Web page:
Over on the home page, I take a look at why Virginia officials were so skeptical about assisting Terry McAuliffe’s GreenTech Automotive back in 2009. Besides the usual risks of investment, at least two officials with the state business-recruitment agency feared the company was a “visa-for-sale scheme with potential national security implications.”
What is the purpose of GreenTech Automotive?
The company, founded by Terry McAuliffe, is now a top issue in this year’s Virginia race for governor. Until recently, the controversy over the company centered on the firm’s October 2009 decision to build a plant in Mississippi instead of Virginia. McAuliffe contended that he wanted to build a plant in Virginia, but the Virginia Economic Development Partnership (VEDP) — the state’s business-recruitment agency — wouldn’t play ball.
“We had sites, we had meetings, and they chose that they weren’t going to bid on it,” McAuliffe declared. PolitiFact looked at the paperwork and rated that assertion false, concluding that “VEDP asked GreenTech to address its concerns and waited in vain for replies.”
But internal communications from VEDP now reveal that the state agency didn’t merely think that McAuliffe’s company had a risky business model. At least two high-ranking officials actually suspected that the company’s real aim was to make money by selling U.S. residency visas to wealthy foreigners.
In an e-mail dated November 17, 2009, Liz Povar, then the director of business development at VEDP, wrote to her colleagues:
Sandi et al. Even if the company has investors “lined up”, I maintain serious concerns about the establishment of an EB-5 center in general, and most specifically based on this company. Not only based on (lack of) management expertise, (lack of) market preparation, etc. but also still can’t get my head around this being anything other than a visa-for-sale scheme with potential national security implications that we have no way to confirm or discount. . . .
This “feels” like a national political play instead of a Virginia economic development opportunity. I am not willing to stake Virginia’s reputation on this at this juncture.
The e-mails were revealed pursuant to a Freedom of Information Act request filed by PolitiFact; 79 pages of documents were posted online in January.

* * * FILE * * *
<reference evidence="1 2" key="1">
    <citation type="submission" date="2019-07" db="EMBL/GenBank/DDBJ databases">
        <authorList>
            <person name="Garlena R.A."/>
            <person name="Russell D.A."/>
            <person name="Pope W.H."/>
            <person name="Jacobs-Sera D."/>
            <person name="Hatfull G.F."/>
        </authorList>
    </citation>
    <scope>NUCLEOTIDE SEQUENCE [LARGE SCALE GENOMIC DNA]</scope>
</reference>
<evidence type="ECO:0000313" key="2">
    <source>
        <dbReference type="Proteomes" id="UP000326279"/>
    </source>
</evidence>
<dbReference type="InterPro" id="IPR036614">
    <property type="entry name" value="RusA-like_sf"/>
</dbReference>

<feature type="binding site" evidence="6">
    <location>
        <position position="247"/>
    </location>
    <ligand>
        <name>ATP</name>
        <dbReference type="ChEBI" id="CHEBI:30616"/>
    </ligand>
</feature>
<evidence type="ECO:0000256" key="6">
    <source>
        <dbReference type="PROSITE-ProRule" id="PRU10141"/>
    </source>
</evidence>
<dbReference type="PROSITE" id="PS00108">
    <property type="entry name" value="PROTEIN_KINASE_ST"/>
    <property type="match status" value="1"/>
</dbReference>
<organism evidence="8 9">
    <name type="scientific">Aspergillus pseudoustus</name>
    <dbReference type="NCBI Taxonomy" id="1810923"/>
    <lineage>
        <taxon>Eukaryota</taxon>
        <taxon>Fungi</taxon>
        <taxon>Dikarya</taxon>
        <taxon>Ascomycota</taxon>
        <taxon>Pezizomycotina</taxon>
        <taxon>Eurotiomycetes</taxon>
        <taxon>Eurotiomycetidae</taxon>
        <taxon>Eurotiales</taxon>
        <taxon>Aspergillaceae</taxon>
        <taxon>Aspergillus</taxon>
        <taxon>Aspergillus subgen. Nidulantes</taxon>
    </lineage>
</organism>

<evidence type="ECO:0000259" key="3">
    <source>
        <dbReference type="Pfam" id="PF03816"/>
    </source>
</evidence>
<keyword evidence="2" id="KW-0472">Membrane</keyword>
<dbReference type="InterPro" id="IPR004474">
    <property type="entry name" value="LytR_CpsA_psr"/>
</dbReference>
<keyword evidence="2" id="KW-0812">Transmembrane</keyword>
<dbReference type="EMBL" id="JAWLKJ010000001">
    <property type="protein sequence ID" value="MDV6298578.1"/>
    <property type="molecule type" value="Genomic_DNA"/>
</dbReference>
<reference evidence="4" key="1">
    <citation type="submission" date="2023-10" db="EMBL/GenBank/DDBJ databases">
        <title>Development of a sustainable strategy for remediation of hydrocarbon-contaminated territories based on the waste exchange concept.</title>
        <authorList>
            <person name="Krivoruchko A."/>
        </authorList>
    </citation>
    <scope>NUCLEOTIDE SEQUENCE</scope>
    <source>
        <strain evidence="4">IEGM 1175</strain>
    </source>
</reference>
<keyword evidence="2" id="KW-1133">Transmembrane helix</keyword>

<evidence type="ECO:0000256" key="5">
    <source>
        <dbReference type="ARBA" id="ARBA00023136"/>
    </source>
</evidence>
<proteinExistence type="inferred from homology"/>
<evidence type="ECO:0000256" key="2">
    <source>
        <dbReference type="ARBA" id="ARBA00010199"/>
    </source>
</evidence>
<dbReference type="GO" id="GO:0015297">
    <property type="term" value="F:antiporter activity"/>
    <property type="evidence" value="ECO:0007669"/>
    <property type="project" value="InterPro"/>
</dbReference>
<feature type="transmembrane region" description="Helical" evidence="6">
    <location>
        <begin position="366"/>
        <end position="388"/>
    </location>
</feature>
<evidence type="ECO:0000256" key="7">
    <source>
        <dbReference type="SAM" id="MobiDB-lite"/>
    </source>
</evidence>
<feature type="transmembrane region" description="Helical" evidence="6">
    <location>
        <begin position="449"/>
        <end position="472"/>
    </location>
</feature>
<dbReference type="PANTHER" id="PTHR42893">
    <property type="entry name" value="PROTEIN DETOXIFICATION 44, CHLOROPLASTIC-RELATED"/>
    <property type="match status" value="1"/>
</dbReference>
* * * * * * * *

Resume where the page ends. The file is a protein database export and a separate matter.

As I lay out in the piece, companies and the Regional Centers that work with them are not allowed to sell the U.S. visas, but they are allowed to point out that investment in their projects may qualify a foreign citizen for a residence visa, and they may appear to suggest that one directly leads to the other. For example, at the top of the website for Gulf Coast Funds Management LLC, the Statue of Liberty’s torch is next to the slogan, “Invest in your future with EB-5.”
Of course, Virginia had a lot of good reasons to be wary of giving special assistance to GreenTech:
On October 22, 2009, Mike Lehmkuhler, the vice president of business attraction at VEDP, assessed GreenTech’s hurdles in withering fashion:
The sales forecasts suggest a completely successful start-up, despite
no brand recognition
no demonstrated vehicle performance
no safety and fuel economy certification from the National Highway Traffic Safety Administration
no emissions approval from the EPA
no established distribution network
no demonstrated automotive industry experience within the executive management team
All of this was to manufacture a product with a quite limited market. Almost no media coverage of GreenTech mentioned the limits of the GreenTech Automotive product:
MyCar is a Neighborhood Electric Vehicle in the U.S., but can be adapted to 45mph for in [sic] Europe. NEVs are low-speed vehicles; and depending upon the state you live in are limited, by law, to 25–35 mph. No highway driving, please.